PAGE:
These days, is a university degree really worth all the time, money and effort it takes to get one?
What do Thomas Edison, Walt Disney, Steve Jobs, Mark Zuckerberg, Bill Gates, Richard Branson, Woody Allen, Oprah Winfrey, Ralph Lauren, James Packer, Paul Keating and Lady Gaga have in common? Not much obviously, apart from the fact they either dropped out of uni or never enrolled in the first place.
Up until relatively recently, it wasn’t unusual for high achievers not to have a university degree because very few people did. Granted, if you wanted to become a doctor or lawyer you had to go to university, but the idea that you need at least three years of tertiary education for just about any job more complicated than digging ditches is a recent invention. Believe it or not, not so long ago if you wanted to become, say, a nurse or accountant you learnt what you needed to know on the job.
I’m not anti-university degrees – I’ve got two myself – but I do wonder if the obsession that has developed with university education in recent decades is still serving individuals, universities or the broader society well.
The old model for university education went something like this – the brightest 5-10 per cent of the population were funnelled into university and, by and large, went on to well-remunerated and fulfilling careers in the professions. The current model is that over half of all school leavers enrol in university. Of course, some of them complete prestige degrees and go on to interesting and well-paid careers. Unfortunately, just because around half of Generation Y is now getting a uni education doesn’t mean that half of the jobs on offer have become well paid and interesting. In fact, society doesn’t need a notably larger percentage of doctors and lawyers than it did half a century ago when hardly anyone went to uni.
The end result? People who otherwise might have acquired a valuable (if less socially esteemed) skill set such as learning a trade, spend three or four years getting a pointless degree, rack up a big debt then find themselves earning minimum wage manning a coffee machine.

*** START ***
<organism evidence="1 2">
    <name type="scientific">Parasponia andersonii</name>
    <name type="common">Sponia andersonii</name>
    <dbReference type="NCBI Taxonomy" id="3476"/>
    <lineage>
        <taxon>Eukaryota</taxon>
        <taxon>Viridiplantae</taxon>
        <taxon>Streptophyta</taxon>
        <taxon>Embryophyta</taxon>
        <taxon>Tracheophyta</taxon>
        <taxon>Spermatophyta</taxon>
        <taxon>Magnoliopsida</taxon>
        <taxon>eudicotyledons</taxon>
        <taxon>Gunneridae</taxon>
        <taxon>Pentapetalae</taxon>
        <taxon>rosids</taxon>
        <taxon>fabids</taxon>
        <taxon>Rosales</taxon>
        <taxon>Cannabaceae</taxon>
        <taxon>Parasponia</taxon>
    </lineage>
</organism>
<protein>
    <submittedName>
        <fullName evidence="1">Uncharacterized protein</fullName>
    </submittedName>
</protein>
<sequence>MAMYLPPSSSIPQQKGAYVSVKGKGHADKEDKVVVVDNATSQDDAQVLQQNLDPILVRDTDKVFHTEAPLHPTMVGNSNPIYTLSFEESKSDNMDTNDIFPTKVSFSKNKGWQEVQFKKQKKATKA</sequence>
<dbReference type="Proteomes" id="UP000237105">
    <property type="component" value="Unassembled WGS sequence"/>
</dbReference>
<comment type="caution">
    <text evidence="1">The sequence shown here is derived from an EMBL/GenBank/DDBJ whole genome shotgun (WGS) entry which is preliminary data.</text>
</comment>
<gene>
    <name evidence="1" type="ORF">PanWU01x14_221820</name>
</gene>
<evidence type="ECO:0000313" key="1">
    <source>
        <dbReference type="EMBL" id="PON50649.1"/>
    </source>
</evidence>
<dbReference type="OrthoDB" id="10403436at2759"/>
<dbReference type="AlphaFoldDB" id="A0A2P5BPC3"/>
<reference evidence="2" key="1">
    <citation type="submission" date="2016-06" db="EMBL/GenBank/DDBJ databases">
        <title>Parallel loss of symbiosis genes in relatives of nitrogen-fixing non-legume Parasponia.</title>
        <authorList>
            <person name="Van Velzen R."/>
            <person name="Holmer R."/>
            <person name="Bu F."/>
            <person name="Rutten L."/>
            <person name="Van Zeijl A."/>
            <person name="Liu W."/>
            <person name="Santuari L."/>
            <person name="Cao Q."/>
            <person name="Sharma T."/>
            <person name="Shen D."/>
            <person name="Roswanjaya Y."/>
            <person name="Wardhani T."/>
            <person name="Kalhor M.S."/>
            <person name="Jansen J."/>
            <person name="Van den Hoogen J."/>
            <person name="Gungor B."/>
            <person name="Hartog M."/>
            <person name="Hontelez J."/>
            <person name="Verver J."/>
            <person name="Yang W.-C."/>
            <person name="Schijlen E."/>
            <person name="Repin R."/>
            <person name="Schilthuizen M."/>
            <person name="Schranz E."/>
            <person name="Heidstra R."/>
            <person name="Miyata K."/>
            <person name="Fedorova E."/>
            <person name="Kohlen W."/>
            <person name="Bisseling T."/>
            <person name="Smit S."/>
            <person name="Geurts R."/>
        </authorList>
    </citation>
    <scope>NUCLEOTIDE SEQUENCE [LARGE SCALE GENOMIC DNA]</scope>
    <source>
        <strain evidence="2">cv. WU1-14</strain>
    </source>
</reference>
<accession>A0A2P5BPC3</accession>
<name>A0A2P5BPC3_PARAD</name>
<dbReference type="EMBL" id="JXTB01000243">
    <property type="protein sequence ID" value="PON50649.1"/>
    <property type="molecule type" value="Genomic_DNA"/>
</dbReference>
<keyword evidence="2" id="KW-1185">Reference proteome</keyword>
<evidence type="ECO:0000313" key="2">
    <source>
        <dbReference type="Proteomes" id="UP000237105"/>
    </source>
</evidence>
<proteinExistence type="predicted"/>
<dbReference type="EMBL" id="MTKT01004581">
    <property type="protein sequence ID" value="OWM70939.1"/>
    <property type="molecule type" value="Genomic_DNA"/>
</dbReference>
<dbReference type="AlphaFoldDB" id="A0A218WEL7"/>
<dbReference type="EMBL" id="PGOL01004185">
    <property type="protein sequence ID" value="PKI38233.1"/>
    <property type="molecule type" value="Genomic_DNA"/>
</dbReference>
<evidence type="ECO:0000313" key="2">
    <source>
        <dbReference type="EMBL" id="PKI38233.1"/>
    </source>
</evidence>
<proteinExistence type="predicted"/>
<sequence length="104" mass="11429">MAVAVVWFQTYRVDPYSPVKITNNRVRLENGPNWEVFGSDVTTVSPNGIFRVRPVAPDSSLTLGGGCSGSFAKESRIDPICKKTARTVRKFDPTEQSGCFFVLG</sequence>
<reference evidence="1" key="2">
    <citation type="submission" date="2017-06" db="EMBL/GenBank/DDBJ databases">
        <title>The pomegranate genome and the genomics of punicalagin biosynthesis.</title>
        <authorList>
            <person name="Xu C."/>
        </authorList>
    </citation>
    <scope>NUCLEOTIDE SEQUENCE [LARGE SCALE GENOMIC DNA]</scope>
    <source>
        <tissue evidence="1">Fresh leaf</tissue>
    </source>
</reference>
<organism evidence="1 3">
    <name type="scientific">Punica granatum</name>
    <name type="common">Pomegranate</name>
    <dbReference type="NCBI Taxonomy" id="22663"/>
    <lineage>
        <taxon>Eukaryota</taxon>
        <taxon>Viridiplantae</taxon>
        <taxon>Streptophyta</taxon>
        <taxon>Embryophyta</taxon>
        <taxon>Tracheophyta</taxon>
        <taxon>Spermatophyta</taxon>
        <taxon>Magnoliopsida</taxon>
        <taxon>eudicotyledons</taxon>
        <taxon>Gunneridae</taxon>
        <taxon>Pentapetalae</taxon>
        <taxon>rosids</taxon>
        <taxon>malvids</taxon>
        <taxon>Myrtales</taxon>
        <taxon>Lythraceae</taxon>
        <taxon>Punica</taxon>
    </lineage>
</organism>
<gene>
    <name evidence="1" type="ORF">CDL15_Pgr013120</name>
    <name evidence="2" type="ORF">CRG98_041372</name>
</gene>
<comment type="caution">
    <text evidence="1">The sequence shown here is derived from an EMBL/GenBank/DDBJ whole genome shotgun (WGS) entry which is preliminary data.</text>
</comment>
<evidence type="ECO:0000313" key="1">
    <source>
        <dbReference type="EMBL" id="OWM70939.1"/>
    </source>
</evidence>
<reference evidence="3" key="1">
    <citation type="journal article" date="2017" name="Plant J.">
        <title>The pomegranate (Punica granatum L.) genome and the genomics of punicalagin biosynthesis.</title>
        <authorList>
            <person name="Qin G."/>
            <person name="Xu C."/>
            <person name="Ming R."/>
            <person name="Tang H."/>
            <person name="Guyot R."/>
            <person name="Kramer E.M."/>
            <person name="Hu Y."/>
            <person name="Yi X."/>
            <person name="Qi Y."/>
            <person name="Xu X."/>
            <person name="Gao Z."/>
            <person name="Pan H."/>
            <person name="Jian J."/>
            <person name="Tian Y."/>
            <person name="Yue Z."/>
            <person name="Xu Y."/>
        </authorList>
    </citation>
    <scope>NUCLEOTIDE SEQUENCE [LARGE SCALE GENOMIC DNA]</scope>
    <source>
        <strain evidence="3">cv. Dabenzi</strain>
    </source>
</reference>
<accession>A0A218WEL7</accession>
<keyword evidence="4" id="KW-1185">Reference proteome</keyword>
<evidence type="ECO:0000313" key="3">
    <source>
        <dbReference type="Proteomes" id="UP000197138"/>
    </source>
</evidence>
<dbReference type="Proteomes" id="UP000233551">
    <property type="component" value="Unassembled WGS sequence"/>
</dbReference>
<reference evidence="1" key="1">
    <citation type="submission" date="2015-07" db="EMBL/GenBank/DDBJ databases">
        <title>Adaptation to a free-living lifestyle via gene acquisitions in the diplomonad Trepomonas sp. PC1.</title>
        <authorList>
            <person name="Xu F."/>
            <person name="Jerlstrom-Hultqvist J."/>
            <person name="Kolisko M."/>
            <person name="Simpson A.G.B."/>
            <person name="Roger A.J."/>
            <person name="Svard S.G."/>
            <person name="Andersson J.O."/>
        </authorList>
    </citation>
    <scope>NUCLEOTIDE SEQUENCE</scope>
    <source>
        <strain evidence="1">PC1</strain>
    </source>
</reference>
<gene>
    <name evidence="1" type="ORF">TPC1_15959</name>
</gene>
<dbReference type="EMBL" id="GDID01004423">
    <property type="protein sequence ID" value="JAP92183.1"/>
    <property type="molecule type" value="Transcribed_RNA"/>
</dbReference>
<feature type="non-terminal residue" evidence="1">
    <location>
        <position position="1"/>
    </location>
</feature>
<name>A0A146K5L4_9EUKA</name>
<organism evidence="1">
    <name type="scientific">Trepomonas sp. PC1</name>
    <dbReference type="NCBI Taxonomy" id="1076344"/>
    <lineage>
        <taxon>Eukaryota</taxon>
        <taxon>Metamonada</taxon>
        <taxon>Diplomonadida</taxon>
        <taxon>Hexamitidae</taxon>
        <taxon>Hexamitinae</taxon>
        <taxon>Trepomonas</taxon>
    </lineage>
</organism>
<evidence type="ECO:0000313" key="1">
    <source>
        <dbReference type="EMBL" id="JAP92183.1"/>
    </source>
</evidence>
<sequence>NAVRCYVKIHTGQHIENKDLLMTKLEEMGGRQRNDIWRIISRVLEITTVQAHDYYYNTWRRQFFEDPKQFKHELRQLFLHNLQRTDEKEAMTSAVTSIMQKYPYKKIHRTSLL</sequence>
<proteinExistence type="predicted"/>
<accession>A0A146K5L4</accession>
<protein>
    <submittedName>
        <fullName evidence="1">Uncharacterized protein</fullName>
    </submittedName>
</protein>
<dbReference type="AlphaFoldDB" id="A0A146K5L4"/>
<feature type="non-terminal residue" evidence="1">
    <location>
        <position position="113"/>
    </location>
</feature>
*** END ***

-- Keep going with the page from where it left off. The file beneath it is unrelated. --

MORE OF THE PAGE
Everyone focuses on that eternal figure of fun – the Bachelor of Arts student majoring in something esoteric like 12th century Swedish poetry – but they’re hardly the only ones facing a disappointing future. As is well publicised, universities cynically continue to massively overproduce, for example, law and media graduates, taking their money while failing to highlight the slim chances of employment in the field they’ve spent years training to enter.
At a time when there is an explosion of other avenues available to acquire knowledge – from YouTube instructional videos to free Massive Open Online Courses provided by some of the world’s most prestigious learning institutions – everyone still seems wedded to universities, which haven’t changed a great deal since they evolved from monasteries back in medieval Europe. If you want to learn to code, you now have the option of learning all you need to know online at a time and pace that suits you, so why not do that rather than enrolling in a computer science degree?
In the US, there’s a growing debate over whether it’s a smart move to go deep into debt to attain a uni degree when there’s growing evidence that such a qualification doesn’t necessarily translate into any greater earning potential.
Over here, meanwhile, with the government jacking up uni fees and ever-greater numbers of Australian graduates finding their degree isn’t opening the doors they thought it would, it seems high time that students, parents, employers and educators rethought the current set-up of pushing the maximum possible number of young people into university education with not much thought as to what happens once they graduate.